By John Kelly, chief technology officer, PatientKeeper, Inc.
If there’s a topic in healthcare IT that has absorbed more ink over the past decade than “interoperability,” I can’t imagine what it would be. (Well, going back to 2009, “meaningful use” may rank a close second.)
The federal government has taken a significant interest in advancing health IT interoperability. For instance, Title IV of the 21st Century Cures Act is all about it, and in 2020 ONC promulgated rules designed to push the industry along to make interoperability a practical reality. One specific way is through an application programming interface (API) approach that “supports health care providers’ independence to choose the ‘provider-facing’ third-party services they want to use to interact with the certified API technology they have acquired.”
But, generally speaking, government mandates have paved a slow and bumpy road to any health IT goal. They focus on rules and regulations rather than incentives (admittedly, meaningful use was a different case). And thus far, that has been the fate of interoperability.
The metaphor our parent company, Commure, uses to describe healthcare today is a city without roads. We built the “city” of healthcare, populated with over 3,000 healthcare IT companies, without considering the pathways that would connect them. Healthcare lacks the proper infrastructure and connectivity to collect and serve up data in ways that will meaningfully transform the way care is accessed, coordinated, delivered, and experienced.
I believe healthcare IT is, at long last, on the cusp of finally realizing the much-hyped, yet elusive promise of true interoperability. Why now? Because of the cloud, and cloud vendors’ embrace of open standards in their APIs, notably FHIR.
The cloud is the best path to interoperability because it removes barriers to entry. Historically payers and providers didn’t want to leverage the cloud; they believed “I have to build everything.” But now they’re realizing they don’t have to build everything – the cloud enables them to use what someone else has developed to accelerate their own progress and innovation. Payer organizations moved first, and many have made the transition to the cloud, which has prompted provider organizations to begin doing the same.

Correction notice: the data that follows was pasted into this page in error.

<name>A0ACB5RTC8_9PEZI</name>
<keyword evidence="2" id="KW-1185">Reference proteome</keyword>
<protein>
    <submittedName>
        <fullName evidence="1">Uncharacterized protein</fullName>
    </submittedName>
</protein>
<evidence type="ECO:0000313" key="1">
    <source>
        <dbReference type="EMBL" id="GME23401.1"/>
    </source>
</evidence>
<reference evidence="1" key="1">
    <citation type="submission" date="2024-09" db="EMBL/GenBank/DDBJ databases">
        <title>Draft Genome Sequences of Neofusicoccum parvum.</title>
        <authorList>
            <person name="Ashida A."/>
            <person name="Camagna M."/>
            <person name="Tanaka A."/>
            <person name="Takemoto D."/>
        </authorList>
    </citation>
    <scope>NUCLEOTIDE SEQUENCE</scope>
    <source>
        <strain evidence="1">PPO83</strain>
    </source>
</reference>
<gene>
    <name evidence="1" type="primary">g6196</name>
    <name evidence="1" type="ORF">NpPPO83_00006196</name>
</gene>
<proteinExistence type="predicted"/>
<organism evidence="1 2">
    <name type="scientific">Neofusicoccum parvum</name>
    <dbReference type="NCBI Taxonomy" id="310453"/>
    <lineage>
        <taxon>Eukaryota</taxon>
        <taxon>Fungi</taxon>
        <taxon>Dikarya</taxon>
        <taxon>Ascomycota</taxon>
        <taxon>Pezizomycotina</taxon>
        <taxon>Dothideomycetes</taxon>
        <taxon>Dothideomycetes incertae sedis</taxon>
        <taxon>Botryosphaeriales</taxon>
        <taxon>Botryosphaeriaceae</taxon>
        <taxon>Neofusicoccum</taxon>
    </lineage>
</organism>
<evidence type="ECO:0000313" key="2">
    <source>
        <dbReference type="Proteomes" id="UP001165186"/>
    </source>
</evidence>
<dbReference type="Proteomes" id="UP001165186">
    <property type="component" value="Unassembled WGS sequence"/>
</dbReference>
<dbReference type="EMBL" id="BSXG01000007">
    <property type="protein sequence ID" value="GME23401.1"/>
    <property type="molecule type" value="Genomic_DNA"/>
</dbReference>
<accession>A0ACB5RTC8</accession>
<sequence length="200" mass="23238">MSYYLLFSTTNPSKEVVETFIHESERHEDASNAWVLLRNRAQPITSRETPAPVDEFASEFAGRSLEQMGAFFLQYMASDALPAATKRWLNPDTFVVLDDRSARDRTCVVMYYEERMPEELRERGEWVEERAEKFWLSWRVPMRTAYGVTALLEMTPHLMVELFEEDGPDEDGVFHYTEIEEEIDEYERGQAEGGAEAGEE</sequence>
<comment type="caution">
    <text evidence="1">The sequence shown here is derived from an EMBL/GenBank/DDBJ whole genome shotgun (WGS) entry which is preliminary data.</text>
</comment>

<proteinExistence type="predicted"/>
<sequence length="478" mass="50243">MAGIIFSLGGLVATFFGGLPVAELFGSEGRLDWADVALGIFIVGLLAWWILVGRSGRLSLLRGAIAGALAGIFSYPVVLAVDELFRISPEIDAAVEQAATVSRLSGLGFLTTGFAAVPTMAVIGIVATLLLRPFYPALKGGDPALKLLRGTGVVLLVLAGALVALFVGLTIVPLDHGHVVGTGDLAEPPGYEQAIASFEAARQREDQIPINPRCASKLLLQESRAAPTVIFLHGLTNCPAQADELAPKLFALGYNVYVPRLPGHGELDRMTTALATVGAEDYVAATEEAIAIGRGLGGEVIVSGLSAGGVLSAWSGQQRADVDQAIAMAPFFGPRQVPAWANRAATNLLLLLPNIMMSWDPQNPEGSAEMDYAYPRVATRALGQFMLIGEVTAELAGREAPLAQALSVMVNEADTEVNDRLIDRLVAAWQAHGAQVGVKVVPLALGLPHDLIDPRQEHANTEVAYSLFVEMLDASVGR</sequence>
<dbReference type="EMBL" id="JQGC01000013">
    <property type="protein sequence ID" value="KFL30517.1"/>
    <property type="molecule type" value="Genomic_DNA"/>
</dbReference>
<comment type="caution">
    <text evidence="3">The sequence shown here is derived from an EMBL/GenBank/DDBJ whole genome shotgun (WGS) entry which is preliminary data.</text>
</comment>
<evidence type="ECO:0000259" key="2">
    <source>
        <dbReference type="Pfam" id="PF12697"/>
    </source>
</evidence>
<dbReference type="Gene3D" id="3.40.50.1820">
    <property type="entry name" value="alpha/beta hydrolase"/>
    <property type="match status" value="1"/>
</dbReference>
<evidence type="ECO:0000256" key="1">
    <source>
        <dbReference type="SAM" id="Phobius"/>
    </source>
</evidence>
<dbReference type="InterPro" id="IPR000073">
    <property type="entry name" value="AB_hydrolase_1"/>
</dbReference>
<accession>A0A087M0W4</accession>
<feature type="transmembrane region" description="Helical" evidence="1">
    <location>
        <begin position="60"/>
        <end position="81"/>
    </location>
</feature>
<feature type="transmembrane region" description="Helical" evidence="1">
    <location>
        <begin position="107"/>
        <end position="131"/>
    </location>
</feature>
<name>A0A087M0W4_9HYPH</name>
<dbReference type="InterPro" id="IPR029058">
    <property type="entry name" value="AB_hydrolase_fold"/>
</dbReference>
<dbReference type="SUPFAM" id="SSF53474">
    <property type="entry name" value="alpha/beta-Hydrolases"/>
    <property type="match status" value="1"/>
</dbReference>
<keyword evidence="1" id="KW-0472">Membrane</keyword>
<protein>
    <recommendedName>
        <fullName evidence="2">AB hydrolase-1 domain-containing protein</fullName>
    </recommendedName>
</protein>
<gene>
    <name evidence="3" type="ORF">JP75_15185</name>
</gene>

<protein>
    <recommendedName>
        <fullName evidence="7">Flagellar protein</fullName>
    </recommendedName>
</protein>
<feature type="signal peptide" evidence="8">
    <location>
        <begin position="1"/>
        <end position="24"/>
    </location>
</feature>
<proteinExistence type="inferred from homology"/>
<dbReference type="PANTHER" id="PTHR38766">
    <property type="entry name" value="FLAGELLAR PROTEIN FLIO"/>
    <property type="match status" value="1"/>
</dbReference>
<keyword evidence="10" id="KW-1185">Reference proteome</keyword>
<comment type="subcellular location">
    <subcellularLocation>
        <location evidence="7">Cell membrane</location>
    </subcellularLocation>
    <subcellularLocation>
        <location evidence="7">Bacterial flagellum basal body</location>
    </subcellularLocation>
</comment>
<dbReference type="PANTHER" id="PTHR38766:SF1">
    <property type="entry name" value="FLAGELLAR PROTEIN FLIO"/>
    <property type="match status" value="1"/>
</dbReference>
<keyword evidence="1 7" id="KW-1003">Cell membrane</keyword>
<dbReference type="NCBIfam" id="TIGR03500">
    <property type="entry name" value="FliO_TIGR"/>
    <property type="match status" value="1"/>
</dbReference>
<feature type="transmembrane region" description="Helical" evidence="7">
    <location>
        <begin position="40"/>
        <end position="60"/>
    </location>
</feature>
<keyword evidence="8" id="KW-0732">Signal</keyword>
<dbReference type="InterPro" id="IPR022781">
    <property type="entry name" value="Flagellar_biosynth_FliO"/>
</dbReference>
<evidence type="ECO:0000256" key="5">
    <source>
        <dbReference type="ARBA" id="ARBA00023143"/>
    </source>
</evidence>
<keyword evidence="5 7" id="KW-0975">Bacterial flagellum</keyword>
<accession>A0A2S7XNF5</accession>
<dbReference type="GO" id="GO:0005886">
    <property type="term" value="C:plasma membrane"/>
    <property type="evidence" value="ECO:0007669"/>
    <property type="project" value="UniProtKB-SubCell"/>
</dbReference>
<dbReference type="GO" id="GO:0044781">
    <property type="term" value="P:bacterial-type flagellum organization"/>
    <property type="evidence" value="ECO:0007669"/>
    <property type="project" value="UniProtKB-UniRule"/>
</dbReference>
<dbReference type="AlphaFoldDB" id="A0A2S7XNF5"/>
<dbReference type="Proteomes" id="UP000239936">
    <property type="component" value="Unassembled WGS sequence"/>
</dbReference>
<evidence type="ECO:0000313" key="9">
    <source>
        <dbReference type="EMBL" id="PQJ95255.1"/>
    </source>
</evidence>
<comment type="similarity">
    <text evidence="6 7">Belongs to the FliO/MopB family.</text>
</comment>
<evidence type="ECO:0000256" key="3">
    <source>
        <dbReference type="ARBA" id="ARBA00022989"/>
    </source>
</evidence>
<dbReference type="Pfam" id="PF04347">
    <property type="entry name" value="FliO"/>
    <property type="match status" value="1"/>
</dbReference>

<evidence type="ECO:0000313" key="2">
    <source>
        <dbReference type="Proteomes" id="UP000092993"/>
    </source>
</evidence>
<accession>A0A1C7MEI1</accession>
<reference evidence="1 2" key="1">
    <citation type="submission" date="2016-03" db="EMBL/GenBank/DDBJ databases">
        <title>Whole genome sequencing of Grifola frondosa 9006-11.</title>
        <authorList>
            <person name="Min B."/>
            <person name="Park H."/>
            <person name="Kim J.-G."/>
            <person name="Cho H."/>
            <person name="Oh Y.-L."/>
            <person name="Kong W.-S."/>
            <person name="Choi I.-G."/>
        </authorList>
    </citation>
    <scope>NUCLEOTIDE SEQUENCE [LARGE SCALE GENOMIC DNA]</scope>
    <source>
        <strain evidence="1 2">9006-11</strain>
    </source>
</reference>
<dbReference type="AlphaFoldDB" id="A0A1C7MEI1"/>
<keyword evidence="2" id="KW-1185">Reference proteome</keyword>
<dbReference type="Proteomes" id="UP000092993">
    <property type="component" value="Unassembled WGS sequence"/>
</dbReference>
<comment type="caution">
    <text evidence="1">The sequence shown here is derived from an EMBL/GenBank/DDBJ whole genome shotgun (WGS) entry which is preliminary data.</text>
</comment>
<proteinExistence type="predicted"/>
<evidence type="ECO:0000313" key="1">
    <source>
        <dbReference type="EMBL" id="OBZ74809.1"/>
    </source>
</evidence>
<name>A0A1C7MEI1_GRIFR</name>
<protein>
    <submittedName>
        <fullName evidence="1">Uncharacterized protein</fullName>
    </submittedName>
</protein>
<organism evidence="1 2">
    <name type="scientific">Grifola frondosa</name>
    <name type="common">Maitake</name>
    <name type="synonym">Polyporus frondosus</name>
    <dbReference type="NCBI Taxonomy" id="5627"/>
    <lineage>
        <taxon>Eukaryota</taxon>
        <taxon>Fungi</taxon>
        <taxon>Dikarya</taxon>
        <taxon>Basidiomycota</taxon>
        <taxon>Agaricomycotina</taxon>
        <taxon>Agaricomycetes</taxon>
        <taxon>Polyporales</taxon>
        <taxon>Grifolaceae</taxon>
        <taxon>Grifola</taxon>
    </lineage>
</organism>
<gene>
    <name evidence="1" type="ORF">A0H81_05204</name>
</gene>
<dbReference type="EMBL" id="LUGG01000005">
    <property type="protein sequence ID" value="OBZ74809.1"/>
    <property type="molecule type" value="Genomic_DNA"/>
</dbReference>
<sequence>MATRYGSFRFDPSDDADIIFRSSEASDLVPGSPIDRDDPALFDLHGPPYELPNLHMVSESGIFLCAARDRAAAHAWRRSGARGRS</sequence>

I liken what the cloud and FHIR can do for healthcare to what happened 15 years ago in the mobile market. Apple built iOS and Google built Android as open platforms for third-party developers to build on. Without those, you wouldn’t have Twitter or TikTok or tens of thousands of commercial apps. The same concept applies to healthcare: the big push has been the FHIR standard. Now we need a platform, akin to iOS and Android in the mobile market, upon which development and innovation can occur to benefit both providers and patients.
That excites me from where I sit as CTO of PatientKeeper, with our focus on streamlining provider workflow. With a FHIR-based platform as the foundation, we can sit on top and enable more providers to improve their processes. And oh by the way, mobility is a critical value-add in a variety of clinical use cases, too.
The fragmentation that exists in healthcare today is untenable. It can cause real harm to patients and clinicians and hamper the ability of our health system to deliver the best care. It puts heavy administrative burdens on patients and care professionals alike, and acts as a stumbling block to innovation.
There is growing demand among hospitals for a common architecture that lets them more nimbly deploy new solutions and pair them with other innovations in care. Thanks to the cloud, I am fully confident it is coming – perhaps not tomorrow, or next week, but a lot sooner than it otherwise would have.
The cloud also offers other potential benefits to healthcare IT – for instance, wider use of AI and robust analytics – but the real game-changer will be widespread system interoperability. The migration of health IT to the cloud will make the vast trove of patient data that has been digitized over the past decade more broadly accessible and clinically useful.
As a technologist, I can’t wait. But more importantly, providers and patients can’t wait.